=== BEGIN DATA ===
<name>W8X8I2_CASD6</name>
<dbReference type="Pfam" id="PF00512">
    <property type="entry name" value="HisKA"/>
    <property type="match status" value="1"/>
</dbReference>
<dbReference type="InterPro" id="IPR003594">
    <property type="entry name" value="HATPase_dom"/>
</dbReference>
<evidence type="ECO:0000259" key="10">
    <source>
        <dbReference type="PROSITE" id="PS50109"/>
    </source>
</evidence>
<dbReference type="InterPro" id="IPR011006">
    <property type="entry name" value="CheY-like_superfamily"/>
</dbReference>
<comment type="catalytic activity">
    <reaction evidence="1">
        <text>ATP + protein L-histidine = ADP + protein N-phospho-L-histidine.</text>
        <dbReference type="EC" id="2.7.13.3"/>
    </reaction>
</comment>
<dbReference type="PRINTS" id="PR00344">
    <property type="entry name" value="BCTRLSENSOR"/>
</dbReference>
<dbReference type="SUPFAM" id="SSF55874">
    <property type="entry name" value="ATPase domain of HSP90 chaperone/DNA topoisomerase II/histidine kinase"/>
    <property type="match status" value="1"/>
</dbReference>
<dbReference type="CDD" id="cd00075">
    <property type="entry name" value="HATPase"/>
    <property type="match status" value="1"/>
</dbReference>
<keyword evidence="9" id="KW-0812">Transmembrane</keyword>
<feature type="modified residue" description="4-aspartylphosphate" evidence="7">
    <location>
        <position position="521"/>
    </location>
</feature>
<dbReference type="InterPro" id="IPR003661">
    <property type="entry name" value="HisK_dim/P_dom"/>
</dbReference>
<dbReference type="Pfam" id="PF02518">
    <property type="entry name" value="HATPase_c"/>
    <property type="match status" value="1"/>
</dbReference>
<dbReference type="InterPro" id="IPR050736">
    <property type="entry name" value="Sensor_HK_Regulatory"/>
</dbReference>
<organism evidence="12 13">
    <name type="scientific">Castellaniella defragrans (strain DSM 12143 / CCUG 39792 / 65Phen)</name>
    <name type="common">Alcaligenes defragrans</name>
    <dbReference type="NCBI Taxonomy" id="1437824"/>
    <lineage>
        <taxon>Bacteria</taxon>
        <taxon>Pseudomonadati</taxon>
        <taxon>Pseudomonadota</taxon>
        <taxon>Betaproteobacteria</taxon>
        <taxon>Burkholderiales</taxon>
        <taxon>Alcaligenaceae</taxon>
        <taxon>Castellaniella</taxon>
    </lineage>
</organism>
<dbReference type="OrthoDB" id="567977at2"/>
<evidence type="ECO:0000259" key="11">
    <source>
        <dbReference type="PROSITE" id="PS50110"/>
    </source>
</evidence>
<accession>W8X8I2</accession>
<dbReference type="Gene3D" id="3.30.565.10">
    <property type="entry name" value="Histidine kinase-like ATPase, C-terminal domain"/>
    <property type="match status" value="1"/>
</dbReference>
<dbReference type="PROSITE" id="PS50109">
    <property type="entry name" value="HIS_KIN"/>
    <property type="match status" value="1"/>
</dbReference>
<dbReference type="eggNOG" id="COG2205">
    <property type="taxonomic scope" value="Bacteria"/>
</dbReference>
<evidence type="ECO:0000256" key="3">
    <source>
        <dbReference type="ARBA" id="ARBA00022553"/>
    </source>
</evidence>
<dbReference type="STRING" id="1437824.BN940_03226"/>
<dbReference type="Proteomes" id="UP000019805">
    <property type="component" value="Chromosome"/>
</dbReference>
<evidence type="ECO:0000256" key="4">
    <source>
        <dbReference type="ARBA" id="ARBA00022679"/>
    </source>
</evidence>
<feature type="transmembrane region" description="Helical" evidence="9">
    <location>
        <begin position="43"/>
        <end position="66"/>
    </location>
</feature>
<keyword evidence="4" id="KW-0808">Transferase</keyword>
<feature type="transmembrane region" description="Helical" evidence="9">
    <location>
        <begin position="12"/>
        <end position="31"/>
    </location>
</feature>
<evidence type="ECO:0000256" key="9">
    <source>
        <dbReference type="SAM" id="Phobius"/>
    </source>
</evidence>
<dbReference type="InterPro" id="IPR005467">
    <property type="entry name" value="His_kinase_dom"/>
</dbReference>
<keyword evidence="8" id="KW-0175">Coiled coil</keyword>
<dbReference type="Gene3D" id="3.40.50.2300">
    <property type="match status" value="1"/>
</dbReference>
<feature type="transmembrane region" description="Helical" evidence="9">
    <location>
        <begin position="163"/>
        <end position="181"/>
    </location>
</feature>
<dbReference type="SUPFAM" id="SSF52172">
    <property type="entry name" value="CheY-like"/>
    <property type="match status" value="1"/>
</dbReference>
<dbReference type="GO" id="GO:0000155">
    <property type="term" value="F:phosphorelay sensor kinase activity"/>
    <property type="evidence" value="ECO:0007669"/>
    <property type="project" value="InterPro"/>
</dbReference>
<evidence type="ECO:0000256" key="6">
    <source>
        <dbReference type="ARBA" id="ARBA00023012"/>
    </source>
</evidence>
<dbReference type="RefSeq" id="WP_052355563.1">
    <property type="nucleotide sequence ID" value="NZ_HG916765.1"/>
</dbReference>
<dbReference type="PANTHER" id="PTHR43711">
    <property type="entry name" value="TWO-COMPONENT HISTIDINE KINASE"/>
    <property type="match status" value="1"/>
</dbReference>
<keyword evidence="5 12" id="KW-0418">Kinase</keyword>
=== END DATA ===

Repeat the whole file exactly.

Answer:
<name>W8X8I2_CASD6</name>
<dbReference type="Pfam" id="PF00512">
    <property type="entry name" value="HisKA"/>
    <property type="match status" value="1"/>
</dbReference>
<dbReference type="InterPro" id="IPR003594">
    <property type="entry name" value="HATPase_dom"/>
</dbReference>
<evidence type="ECO:0000259" key="10">
    <source>
        <dbReference type="PROSITE" id="PS50109"/>
    </source>
</evidence>
<dbReference type="InterPro" id="IPR011006">
    <property type="entry name" value="CheY-like_superfamily"/>
</dbReference>
<comment type="catalytic activity">
    <reaction evidence="1">
        <text>ATP + protein L-histidine = ADP + protein N-phospho-L-histidine.</text>
        <dbReference type="EC" id="2.7.13.3"/>
    </reaction>
</comment>
<dbReference type="PRINTS" id="PR00344">
    <property type="entry name" value="BCTRLSENSOR"/>
</dbReference>
<dbReference type="SUPFAM" id="SSF55874">
    <property type="entry name" value="ATPase domain of HSP90 chaperone/DNA topoisomerase II/histidine kinase"/>
    <property type="match status" value="1"/>
</dbReference>
<dbReference type="CDD" id="cd00075">
    <property type="entry name" value="HATPase"/>
    <property type="match status" value="1"/>
</dbReference>
<keyword evidence="9" id="KW-0812">Transmembrane</keyword>
<feature type="modified residue" description="4-aspartylphosphate" evidence="7">
    <location>
        <position position="521"/>
    </location>
</feature>
<dbReference type="InterPro" id="IPR003661">
    <property type="entry name" value="HisK_dim/P_dom"/>
</dbReference>
<dbReference type="Pfam" id="PF02518">
    <property type="entry name" value="HATPase_c"/>
    <property type="match status" value="1"/>
</dbReference>
<dbReference type="InterPro" id="IPR050736">
    <property type="entry name" value="Sensor_HK_Regulatory"/>
</dbReference>
<organism evidence="12 13">
    <name type="scientific">Castellaniella defragrans (strain DSM 12143 / CCUG 39792 / 65Phen)</name>
    <name type="common">Alcaligenes defragrans</name>
    <dbReference type="NCBI Taxonomy" id="1437824"/>
    <lineage>
        <taxon>Bacteria</taxon>
        <taxon>Pseudomonadati</taxon>
        <taxon>Pseudomonadota</taxon>
        <taxon>Betaproteobacteria</taxon>
        <taxon>Burkholderiales</taxon>
        <taxon>Alcaligenaceae</taxon>
        <taxon>Castellaniella</taxon>
    </lineage>
</organism>
<dbReference type="OrthoDB" id="567977at2"/>
<evidence type="ECO:0000259" key="11">
    <source>
        <dbReference type="PROSITE" id="PS50110"/>
    </source>
</evidence>
<accession>W8X8I2</accession>
<dbReference type="Gene3D" id="3.30.565.10">
    <property type="entry name" value="Histidine kinase-like ATPase, C-terminal domain"/>
    <property type="match status" value="1"/>
</dbReference>
<dbReference type="PROSITE" id="PS50109">
    <property type="entry name" value="HIS_KIN"/>
    <property type="match status" value="1"/>
</dbReference>
<dbReference type="eggNOG" id="COG2205">
    <property type="taxonomic scope" value="Bacteria"/>
</dbReference>
<evidence type="ECO:0000256" key="3">
    <source>
        <dbReference type="ARBA" id="ARBA00022553"/>
    </source>
</evidence>
<dbReference type="STRING" id="1437824.BN940_03226"/>
<dbReference type="Proteomes" id="UP000019805">
    <property type="component" value="Chromosome"/>
</dbReference>
<evidence type="ECO:0000256" key="4">
    <source>
        <dbReference type="ARBA" id="ARBA00022679"/>
    </source>
</evidence>
<feature type="transmembrane region" description="Helical" evidence="9">
    <location>
        <begin position="43"/>
        <end position="66"/>
    </location>
</feature>
<keyword evidence="4" id="KW-0808">Transferase</keyword>
<feature type="transmembrane region" description="Helical" evidence="9">
    <location>
        <begin position="12"/>
        <end position="31"/>
    </location>
</feature>
<evidence type="ECO:0000256" key="9">
    <source>
        <dbReference type="SAM" id="Phobius"/>
    </source>
</evidence>
<dbReference type="InterPro" id="IPR005467">
    <property type="entry name" value="His_kinase_dom"/>
</dbReference>
<keyword evidence="8" id="KW-0175">Coiled coil</keyword>
<dbReference type="Gene3D" id="3.40.50.2300">
    <property type="match status" value="1"/>
</dbReference>
<feature type="transmembrane region" description="Helical" evidence="9">
    <location>
        <begin position="163"/>
        <end position="181"/>
    </location>
</feature>
<dbReference type="SUPFAM" id="SSF52172">
    <property type="entry name" value="CheY-like"/>
    <property type="match status" value="1"/>
</dbReference>
<dbReference type="GO" id="GO:0000155">
    <property type="term" value="F:phosphorelay sensor kinase activity"/>
    <property type="evidence" value="ECO:0007669"/>
    <property type="project" value="InterPro"/>
</dbReference>
<evidence type="ECO:0000256" key="6">
    <source>
        <dbReference type="ARBA" id="ARBA00023012"/>
    </source>
</evidence>
<dbReference type="RefSeq" id="WP_052355563.1">
    <property type="nucleotide sequence ID" value="NZ_HG916765.1"/>
</dbReference>
<dbReference type="PANTHER" id="PTHR43711">
    <property type="entry name" value="TWO-COMPONENT HISTIDINE KINASE"/>
    <property type="match status" value="1"/>
</dbReference>
<keyword evidence="5 12" id="KW-0418">Kinase</keyword>